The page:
College Aid for the Middle Class

College Financial Aid?

If you are in the middle class, be careful about what you expect in the way of financial aid from colleges. Those wonderful statistics from the college about the percentage of students getting aid and the amount of that aid include loans and work study programs.

Perhaps you went to the free seminar put on by the local college and learned all about filling out the FAFSA form (federal Application for Student Aid). You might have even repositioned some assets to improve your eligibility. Surprise! The form the school sent you may include requests for additional information not on the FAFSA. For example, the school form may ask about the equity in your home. School forms often request a lot more information than the FAFSA form.

Because you did such a good job on the FAFSA form, you got a subsidized student loan. If middle class, you may find that you do not qualify for the subsidized FAFSA loan unless you have more than one person in college simultaneously. The subsidized loan mean that the government pays the interest while your child is in college. If you were awarded the unsubsidized loan, you or your child will have to pay the interest sooner or later.

If your child is a top student or athlete, scholarship money may be available. Top scholars will typically find scholarship money at schools that are easier for them to get into. The top schools have enough top students applying that they do not need to offer scholarships on merit alone.

There are free search engines on the web to help find potential scholarship money. One example is This is on of the largest free scholarship searches on the internet. Also, the colleges of your choice may be able to offer some other possible sources to search. These are outside scholarships. It is not necessary to pay money to do this kind of search. There are some firms that would like to convince you that only they can do a successful scholarship search. Be careful not to pay a lot of money for something you can easily do yourself.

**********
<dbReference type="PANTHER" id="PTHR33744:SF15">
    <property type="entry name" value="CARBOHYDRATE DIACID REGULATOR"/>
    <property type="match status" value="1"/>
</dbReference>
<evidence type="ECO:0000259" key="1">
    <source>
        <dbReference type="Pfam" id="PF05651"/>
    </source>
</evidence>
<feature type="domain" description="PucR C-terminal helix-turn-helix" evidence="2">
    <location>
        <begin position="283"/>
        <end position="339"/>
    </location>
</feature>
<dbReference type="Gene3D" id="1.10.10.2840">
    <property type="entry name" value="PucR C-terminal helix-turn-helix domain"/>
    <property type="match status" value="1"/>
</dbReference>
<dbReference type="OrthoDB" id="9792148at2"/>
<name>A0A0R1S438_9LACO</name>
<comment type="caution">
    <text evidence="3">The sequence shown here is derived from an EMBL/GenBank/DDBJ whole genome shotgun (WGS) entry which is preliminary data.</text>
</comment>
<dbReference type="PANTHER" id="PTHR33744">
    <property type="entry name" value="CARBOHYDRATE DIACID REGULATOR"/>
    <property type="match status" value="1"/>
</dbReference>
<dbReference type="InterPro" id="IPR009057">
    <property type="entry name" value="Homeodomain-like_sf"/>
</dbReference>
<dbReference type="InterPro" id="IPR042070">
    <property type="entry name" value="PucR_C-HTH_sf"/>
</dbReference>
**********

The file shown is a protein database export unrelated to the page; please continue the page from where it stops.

Your employer may be affiliated with loan programs which will provide unsecured loans to pay college expenses. One example is CONCERN. These program offer loans of much larger amounts than the FAFSA limits and can be used to make up the difference. An unsecured loan does not require collateral for the loan. When you take a mortgage, your house is collateral. The financial aid office of the colleges can very helpful in identifying alternative loan programs and alternative payment plans. Colleges generally have a "needs blind" admission policy. This means that your ability to pay is not part of determining whether you receive an offer of admission. 

Another option is a loan on which only the interest is due during the college years, and after the college year the payment then includes interest and principal. This type of loan is available through some banks and other financial institutions including brokerages.

So, unless you are one of those fortunate enough to find a scholarship, the basic look of financial aid for middle class America is the loan.

There are some ways to reduce costs.

State schools are almost always less expensive than private schools. Some state schools offer top rated programs.

Some community colleges offer excellent preparation for transfer to a four year college as a junior. In some states the community college curriculum is coordinated with that of the state college to allow a seamless transfer. If you intend to transfer from a community to a four year college, determine what credits the four year college will accept. To ensure this, get this in writing from the four year college in advance. Never rely on the two year college to tell you what credits will be accepted at the four year college. And remember the person you talked to at the four year college may no longer be there when you arrive with transcript in hand.

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